Dr. Sam Nkire, a former Ambassador and Commissioner, is the National Chairman, Progressive Peoples’ Alliance. He spoke to CHUKS AKUNNA on the implications of the recent return of former governor of the Abia State, Dr. Orji Uzor Kalu, to the Peoples Democratic Party (PDP) his party’s plan for 2015, among other issues.
What is your reaction to the recent re-admission of your party’s former leader and former governor of Abia State, Dr. Orji Uzor Kalu, into PDP and its implications for your party?
You see, I once told a reporter that a political party isn’t a cult where you restrict members. You walk in freely and leave freely. We would have loved our founding father and chairman of our Board of Trustees (BoT) to return to PPA but he elected to do otherwise. Recall that he was also a founding member of PDP. The choice is his and because he left PPA doesn’t mean that PPA is doomed. PPA is populated by men and women; it is not a one-man show. The party is carrying on. Remember that shortly after the 2011 senatorial elections, he (Kalu) turned in his resignation from the party. I held on to the letter, not wanting to make it public knowledge. We kept making entreaties to him to rethink the decision. For reasons best known to him, he stuck to his guns. Truth is that he has been out of PPA for about two years. The problem we have in the polity is that once a party doesn’t have the president or governor, it is deemed dead.
Do you in PPA really have that feeling?
Absolutely not! We in PPA are not in any way alarmed. We have tasted those things. We have had Senators and governors. We therefore cannot lose sleep. We are not proscription-bound. We are well-known by INEC and by everybody. Yes, Orji Kalu has left but PPA cannot die on account of that. I can assure you that several ex-govenors, ex-ministers, ex-senators are on their way into PPA. I also want to state that if at any point in time, Dr. Orji Uzor Kalu wishes to return to PPA, our doors are wide open.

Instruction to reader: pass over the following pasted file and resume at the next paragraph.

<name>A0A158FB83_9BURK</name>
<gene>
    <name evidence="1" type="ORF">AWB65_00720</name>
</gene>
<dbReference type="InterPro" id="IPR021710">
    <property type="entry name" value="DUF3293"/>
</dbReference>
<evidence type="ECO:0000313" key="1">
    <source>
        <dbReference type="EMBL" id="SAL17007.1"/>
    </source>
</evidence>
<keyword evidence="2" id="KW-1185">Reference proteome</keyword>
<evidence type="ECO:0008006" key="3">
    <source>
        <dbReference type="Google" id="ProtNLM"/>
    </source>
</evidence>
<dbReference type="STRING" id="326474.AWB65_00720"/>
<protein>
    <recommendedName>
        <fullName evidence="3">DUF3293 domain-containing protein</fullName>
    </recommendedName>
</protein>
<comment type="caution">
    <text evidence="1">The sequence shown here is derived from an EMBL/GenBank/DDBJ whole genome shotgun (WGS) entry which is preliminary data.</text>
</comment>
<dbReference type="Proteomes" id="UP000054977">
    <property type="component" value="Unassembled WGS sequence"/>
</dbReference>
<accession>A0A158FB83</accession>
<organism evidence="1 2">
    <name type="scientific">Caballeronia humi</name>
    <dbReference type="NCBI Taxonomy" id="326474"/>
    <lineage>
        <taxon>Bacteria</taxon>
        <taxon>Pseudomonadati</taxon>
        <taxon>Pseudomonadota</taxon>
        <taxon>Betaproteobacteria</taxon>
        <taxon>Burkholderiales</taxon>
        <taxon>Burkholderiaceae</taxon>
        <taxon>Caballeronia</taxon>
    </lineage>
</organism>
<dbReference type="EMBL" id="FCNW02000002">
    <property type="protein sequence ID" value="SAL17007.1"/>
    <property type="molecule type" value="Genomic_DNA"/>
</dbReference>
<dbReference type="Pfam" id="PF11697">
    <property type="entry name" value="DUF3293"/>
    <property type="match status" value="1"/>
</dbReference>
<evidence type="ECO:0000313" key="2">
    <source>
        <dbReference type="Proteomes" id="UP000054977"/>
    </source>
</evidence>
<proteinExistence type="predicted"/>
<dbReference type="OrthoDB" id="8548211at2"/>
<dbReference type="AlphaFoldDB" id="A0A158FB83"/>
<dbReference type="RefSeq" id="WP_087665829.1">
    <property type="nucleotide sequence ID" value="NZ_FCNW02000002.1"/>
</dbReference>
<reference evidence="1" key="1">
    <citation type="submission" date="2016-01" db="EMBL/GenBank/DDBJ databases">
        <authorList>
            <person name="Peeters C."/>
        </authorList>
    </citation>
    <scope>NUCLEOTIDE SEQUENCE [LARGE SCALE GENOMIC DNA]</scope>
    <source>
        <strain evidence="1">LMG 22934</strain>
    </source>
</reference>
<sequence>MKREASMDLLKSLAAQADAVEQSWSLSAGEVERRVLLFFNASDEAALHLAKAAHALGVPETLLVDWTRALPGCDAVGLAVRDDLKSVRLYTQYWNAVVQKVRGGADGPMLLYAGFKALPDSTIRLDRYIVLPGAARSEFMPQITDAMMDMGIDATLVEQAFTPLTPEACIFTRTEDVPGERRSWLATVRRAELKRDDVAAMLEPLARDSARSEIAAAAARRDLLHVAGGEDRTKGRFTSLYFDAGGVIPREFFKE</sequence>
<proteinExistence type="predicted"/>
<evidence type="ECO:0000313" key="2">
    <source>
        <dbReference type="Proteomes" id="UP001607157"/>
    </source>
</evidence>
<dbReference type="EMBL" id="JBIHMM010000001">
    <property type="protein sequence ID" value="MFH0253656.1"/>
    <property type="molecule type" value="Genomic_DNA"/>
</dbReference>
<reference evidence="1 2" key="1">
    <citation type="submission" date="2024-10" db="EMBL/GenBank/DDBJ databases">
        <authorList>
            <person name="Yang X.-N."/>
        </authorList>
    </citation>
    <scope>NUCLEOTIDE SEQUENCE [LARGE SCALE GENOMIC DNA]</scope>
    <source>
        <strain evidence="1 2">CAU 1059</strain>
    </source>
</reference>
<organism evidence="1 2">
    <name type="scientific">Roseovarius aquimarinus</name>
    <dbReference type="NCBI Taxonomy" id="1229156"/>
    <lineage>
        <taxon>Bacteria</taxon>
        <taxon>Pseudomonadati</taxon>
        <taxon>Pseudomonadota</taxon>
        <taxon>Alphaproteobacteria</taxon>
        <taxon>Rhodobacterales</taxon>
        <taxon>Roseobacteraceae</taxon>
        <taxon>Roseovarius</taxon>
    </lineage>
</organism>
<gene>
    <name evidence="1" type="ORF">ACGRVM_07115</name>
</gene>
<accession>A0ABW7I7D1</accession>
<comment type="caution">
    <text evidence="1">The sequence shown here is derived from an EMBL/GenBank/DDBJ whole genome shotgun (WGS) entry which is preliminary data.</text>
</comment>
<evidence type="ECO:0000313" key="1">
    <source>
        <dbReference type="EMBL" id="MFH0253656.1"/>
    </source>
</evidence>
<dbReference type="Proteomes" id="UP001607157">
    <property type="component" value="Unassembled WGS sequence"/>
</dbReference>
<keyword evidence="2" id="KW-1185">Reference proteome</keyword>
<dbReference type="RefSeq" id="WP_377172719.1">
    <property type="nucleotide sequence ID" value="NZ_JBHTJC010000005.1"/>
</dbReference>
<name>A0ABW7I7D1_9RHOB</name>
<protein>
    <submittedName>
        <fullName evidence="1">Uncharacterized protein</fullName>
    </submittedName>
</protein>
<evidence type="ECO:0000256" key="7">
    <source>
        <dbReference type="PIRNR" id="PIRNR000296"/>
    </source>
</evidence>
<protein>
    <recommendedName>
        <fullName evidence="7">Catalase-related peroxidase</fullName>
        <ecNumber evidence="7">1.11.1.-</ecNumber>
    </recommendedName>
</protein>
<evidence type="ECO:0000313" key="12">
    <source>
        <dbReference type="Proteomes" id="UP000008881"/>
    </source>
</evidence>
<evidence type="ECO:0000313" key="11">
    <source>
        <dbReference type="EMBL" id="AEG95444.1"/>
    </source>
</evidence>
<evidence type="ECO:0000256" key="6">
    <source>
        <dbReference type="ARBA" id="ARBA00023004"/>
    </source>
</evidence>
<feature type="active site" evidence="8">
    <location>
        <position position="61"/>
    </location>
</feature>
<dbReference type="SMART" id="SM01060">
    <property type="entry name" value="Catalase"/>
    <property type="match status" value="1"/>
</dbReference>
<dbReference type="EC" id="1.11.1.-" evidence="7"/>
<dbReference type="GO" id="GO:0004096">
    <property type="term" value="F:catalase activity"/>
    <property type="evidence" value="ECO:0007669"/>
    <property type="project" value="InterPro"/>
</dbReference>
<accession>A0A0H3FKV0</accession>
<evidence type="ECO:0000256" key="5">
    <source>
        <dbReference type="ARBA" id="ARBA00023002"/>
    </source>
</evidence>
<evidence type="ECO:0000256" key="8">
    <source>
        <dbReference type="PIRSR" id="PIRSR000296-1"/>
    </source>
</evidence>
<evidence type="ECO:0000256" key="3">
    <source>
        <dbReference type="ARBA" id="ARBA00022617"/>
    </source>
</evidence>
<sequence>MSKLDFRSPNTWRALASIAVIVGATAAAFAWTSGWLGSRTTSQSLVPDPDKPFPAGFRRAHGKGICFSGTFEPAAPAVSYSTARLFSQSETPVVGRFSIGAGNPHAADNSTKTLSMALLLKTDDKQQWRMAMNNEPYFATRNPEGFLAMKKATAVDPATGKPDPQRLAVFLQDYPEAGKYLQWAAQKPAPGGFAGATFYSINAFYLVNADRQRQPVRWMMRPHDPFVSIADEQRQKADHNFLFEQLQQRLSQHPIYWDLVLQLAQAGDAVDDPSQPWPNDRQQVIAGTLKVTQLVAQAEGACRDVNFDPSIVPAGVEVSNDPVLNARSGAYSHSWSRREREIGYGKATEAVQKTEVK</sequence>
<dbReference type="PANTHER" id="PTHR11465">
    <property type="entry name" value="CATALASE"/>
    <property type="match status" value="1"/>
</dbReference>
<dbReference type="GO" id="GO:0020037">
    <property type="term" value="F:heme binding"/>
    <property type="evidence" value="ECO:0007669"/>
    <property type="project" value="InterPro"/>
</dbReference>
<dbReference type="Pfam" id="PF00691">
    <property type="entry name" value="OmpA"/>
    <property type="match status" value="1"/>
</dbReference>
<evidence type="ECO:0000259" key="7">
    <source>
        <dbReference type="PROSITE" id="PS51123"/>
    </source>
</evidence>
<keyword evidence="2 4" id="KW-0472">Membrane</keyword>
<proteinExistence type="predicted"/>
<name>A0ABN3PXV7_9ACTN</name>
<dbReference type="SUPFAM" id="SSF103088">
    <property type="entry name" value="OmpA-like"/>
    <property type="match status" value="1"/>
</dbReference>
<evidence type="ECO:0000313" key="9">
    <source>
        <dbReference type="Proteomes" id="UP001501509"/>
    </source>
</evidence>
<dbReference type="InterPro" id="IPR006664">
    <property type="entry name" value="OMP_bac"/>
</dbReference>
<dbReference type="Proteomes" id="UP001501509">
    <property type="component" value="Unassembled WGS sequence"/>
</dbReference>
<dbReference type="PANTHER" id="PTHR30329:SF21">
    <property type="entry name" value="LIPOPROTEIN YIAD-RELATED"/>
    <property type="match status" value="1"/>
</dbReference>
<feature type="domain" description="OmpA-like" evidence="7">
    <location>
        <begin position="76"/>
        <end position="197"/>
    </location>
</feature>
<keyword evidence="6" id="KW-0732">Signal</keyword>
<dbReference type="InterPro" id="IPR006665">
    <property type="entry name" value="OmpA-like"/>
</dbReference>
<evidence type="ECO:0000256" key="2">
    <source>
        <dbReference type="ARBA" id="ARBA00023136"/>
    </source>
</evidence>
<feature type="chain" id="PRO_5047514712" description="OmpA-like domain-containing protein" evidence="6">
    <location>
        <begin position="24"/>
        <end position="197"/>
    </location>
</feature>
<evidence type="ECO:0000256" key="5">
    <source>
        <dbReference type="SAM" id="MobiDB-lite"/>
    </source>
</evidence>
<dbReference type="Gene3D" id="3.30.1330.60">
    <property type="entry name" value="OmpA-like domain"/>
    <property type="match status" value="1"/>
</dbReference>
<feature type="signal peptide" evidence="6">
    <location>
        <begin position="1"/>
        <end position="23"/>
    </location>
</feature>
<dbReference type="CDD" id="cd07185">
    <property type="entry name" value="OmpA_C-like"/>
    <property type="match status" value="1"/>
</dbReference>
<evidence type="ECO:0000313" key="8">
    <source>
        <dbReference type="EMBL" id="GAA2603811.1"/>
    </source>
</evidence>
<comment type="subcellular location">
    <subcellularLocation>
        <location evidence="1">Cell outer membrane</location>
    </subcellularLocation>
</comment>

Drawing from your earlier submission that you have had governors and senators elected on the PPA platform, and the present where you don’t have any, is it correct to say that your party’s fortune has dwindled?
There are ups and downs in every endeavour of life. Politically speaking, you may say that, given that we don’t at the moment have governors and senators, is a sign of retrogression, but also know that in life you don’t win everyday. What you do is to work hard to win again. This is exactly what we are doing. We may be down, but not out. 2015, it might interest you to note, holds a lot of surprises for Nigeria and for PPA.
What is your relationship with Dr. Orji Uzor Kalu like?